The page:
Research on Global Mental Health in AJO

Sianko, Natallia. (2011). Gender equality and women's mental health: What's on the agenda? American Journal of Orthopsychiatry, 81(2), 167-171.

Abstract

Consisting of a preamble and 30 articles, the Convention on the Elimination of All Forms of Discrimination Against Women (CEDAW) is a wide-ranging bill of rights for women. The 186 national governments that are parties to CEDAW have pledged to take all appropriate measures to protect women from discrimination in commerce, employment, and property ownership and in cultural life, education, family life (including reproductive decision making), and politics. The publication launched a global movement to improve women’s mental health and to address behavioral issues in their physical health. To reduce or eliminate persisting gender disparities that continue to prevent full enjoyment of human rights (including the right to health), a high-priority, conceptually coherent plan of action is needed to enhance respect for the human rights of women and girls. CEDAW can serve as a blueprint with which to frame a comprehensive legal policy that guarantees political, civil, and economic rights for all women. At the core of the treaty is the fundamental principle that women's rights are human rights.

http://psycnet.apa.org/index.cfm?fa=buy.optionToBuy&id=2012-11012-004


Huynh, Hy V. (2014). New directions in orphan and vulnerable children policy and research: A focus on supporting "suitable" institutions when placement is "necessary" for a child. American Journal of Orthopsychiatry, 84(4), 387-394.

Abstract

As the number of children without parental care continues to increase in resource-poor countries, it is important not to discount institutional care as an option before conclusively assessing whether these structures have systematic negative impacts on the millions of children for which they provide care. An almost universal emphasis and focus on deinstitutionalizing children in the face of the urgent necessity for large-scale measures to care for the global orphaned population puts millions of children at risk of deprivation, degradation, and early death. Deinstitutionalizing children in underresourced countries without alternate systems in place could leave many children behind. This article proposes an equal assessment of suitability and necessity of all alternative care options, without relegating institutions as a last resort. Institutional care should be considered as no less suitable in certain cases and for certain children than other options, especially when there is a serious need for such an option in some parts of the world. In addition, recent research challenges early conclusions, shows variability in international institutions, and also documents positive effects of interventions seeking to improve institutions. The Convention of the Rights of the Child and its implicit “last resort” language, as well as subsequent global policies that also use this language, do not create a constructive way of approaching alternative care solutions for any children without parental care. Instead, policymakers and practitioners should establish individualized care plans for all children without parental care, regulate their admission to institutions with periodic reviews of the necessity and appropriateness of their placement, and develop standards for “suitability” of institutions to improve conditions.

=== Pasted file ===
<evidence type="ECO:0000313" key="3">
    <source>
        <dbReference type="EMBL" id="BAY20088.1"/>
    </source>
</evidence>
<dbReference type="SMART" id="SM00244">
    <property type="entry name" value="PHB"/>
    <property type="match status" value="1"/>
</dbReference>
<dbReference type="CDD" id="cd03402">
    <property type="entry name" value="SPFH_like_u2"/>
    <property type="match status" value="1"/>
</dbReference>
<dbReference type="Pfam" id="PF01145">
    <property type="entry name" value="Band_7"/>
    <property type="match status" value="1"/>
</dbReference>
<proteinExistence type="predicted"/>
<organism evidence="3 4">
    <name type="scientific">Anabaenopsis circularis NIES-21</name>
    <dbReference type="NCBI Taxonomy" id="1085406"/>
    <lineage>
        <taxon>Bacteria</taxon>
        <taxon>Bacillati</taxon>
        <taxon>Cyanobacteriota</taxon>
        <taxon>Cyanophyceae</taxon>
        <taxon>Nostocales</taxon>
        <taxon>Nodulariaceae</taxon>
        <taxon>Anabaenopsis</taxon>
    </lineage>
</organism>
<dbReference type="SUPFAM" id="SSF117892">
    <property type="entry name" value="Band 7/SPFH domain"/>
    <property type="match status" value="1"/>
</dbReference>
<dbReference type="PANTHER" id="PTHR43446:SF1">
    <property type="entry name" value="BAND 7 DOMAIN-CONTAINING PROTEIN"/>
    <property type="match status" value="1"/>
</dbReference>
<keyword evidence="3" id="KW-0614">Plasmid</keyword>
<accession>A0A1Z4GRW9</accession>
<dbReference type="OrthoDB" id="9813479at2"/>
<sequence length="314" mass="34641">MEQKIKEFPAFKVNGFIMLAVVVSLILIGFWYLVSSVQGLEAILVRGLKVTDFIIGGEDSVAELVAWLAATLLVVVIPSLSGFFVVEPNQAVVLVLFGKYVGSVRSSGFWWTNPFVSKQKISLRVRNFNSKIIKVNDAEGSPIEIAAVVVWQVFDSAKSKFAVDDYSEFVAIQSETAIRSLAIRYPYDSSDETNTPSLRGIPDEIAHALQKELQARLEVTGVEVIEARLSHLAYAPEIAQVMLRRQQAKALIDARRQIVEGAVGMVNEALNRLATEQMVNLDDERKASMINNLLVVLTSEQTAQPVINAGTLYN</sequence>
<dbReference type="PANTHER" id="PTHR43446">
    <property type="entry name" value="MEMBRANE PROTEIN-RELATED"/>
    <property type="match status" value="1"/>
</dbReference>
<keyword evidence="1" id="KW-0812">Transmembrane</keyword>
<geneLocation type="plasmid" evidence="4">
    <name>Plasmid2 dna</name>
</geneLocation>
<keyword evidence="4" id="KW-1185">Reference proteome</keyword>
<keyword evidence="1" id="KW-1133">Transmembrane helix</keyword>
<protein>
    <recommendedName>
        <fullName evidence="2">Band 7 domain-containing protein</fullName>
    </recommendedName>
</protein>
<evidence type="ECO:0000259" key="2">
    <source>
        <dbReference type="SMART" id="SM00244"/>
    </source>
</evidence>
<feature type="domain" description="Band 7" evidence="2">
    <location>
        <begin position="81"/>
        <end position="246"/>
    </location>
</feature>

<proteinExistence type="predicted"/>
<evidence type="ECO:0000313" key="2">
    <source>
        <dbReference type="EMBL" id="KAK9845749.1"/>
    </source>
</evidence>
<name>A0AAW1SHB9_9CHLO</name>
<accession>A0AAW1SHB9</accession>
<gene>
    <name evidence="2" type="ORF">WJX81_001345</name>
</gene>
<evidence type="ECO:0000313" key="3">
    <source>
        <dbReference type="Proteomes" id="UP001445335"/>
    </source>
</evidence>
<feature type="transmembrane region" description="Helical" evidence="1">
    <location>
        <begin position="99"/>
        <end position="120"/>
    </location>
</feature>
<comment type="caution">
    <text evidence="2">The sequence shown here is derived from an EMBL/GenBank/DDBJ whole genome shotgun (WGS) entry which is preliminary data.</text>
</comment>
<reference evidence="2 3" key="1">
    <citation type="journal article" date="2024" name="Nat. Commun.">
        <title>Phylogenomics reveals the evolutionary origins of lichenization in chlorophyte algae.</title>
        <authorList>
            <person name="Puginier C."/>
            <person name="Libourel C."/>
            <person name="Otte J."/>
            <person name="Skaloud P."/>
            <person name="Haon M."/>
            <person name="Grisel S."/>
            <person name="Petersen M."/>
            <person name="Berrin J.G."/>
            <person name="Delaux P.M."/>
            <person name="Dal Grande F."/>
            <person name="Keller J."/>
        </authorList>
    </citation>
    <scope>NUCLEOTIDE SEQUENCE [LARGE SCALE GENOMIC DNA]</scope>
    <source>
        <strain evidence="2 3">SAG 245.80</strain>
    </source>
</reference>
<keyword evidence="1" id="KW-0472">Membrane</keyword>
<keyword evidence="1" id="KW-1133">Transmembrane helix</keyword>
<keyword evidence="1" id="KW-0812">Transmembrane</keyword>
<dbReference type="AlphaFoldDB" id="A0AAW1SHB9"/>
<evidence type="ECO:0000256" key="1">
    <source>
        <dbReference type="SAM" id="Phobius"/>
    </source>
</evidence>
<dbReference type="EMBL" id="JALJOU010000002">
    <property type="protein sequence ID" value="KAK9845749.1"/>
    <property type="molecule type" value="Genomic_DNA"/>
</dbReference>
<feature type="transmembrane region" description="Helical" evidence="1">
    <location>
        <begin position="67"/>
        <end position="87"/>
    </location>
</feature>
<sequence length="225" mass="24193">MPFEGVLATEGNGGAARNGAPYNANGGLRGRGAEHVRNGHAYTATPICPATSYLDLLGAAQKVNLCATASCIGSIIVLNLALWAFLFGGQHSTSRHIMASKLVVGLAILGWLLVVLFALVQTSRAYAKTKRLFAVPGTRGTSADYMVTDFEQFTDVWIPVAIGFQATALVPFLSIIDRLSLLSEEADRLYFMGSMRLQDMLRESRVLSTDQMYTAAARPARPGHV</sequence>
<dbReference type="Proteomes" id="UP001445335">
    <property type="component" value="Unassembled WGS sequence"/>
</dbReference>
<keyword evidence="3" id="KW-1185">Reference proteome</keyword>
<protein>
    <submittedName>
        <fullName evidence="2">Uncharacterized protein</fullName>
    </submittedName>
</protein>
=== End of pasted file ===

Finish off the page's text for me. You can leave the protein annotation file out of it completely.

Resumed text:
http://psycnet.apa.org/index.cfm?fa=buy.optionToBuy&id=2014-27312-007


Rafferty, Yvonne. (2013). Child trafficking and commercial sexual exploitation: A review of promising prevention policies and programs. American Journal of Orthopsychiatry, 83(4), 559-575.

Abstract

Child trafficking, including commercial sexual exploitation (CSE), is one of the fastest growing and most lucrative criminal activities in the world. The global enslavement of children affects countless numbers of victims who are trafficked within their home countries or transported away from their homes and treated as commodities to be bought, sold, and resold for labor or sexual exploitation. All over the world, girls are particularly likely to be trafficked into the sex trade: Girls and women constitute 98% of those who are trafficked for CSE. Health and safety standards in exploitative settings are generally extremely low, and the degree of experienced violence has been linked with adverse physical, psychological, and social‐emotional development. The human‐rights‐based approach to child trafficking provides a comprehensive conceptual framework whereby victim‐focused and law enforcement responses can be developed, implemented, and evaluated. This article highlights promising policies and programs designed to prevent child trafficking and CSE by combating demand for sex with children, reducing supply, and strengthening communities. The literature reviewed includes academic publications as well as international and governmental and nongovernmental reports. Implications for social policy and future research are presented.